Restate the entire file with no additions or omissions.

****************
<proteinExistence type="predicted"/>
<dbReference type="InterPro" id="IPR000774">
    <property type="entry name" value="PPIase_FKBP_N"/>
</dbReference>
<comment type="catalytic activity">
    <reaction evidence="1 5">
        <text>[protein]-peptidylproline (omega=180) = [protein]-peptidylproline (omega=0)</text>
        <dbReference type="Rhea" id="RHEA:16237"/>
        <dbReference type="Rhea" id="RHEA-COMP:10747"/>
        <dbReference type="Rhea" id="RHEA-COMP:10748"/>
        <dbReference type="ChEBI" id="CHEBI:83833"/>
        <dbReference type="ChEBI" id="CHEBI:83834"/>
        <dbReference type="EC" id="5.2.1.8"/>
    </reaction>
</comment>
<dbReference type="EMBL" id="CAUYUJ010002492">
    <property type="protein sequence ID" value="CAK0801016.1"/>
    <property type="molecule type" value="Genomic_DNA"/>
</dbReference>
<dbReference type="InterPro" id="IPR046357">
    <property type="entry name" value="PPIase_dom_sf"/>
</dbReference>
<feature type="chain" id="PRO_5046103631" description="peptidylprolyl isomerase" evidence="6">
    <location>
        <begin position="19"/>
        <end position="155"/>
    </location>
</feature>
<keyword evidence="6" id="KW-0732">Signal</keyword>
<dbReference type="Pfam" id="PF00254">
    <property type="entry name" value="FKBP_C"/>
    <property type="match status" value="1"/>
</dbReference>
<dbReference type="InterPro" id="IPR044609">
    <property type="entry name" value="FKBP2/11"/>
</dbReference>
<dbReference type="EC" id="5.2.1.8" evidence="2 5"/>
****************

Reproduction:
<proteinExistence type="predicted"/>
<dbReference type="InterPro" id="IPR000774">
    <property type="entry name" value="PPIase_FKBP_N"/>
</dbReference>
<comment type="catalytic activity">
    <reaction evidence="1 5">
        <text>[protein]-peptidylproline (omega=180) = [protein]-peptidylproline (omega=0)</text>
        <dbReference type="Rhea" id="RHEA:16237"/>
        <dbReference type="Rhea" id="RHEA-COMP:10747"/>
        <dbReference type="Rhea" id="RHEA-COMP:10748"/>
        <dbReference type="ChEBI" id="CHEBI:83833"/>
        <dbReference type="ChEBI" id="CHEBI:83834"/>
        <dbReference type="EC" id="5.2.1.8"/>
    </reaction>
</comment>
<dbReference type="EMBL" id="CAUYUJ010002492">
    <property type="protein sequence ID" value="CAK0801016.1"/>
    <property type="molecule type" value="Genomic_DNA"/>
</dbReference>
<dbReference type="InterPro" id="IPR046357">
    <property type="entry name" value="PPIase_dom_sf"/>
</dbReference>
<feature type="chain" id="PRO_5046103631" description="peptidylprolyl isomerase" evidence="6">
    <location>
        <begin position="19"/>
        <end position="155"/>
    </location>
</feature>
<keyword evidence="6" id="KW-0732">Signal</keyword>
<dbReference type="Pfam" id="PF00254">
    <property type="entry name" value="FKBP_C"/>
    <property type="match status" value="1"/>
</dbReference>
<dbReference type="InterPro" id="IPR044609">
    <property type="entry name" value="FKBP2/11"/>
</dbReference>
<dbReference type="EC" id="5.2.1.8" evidence="2 5"/>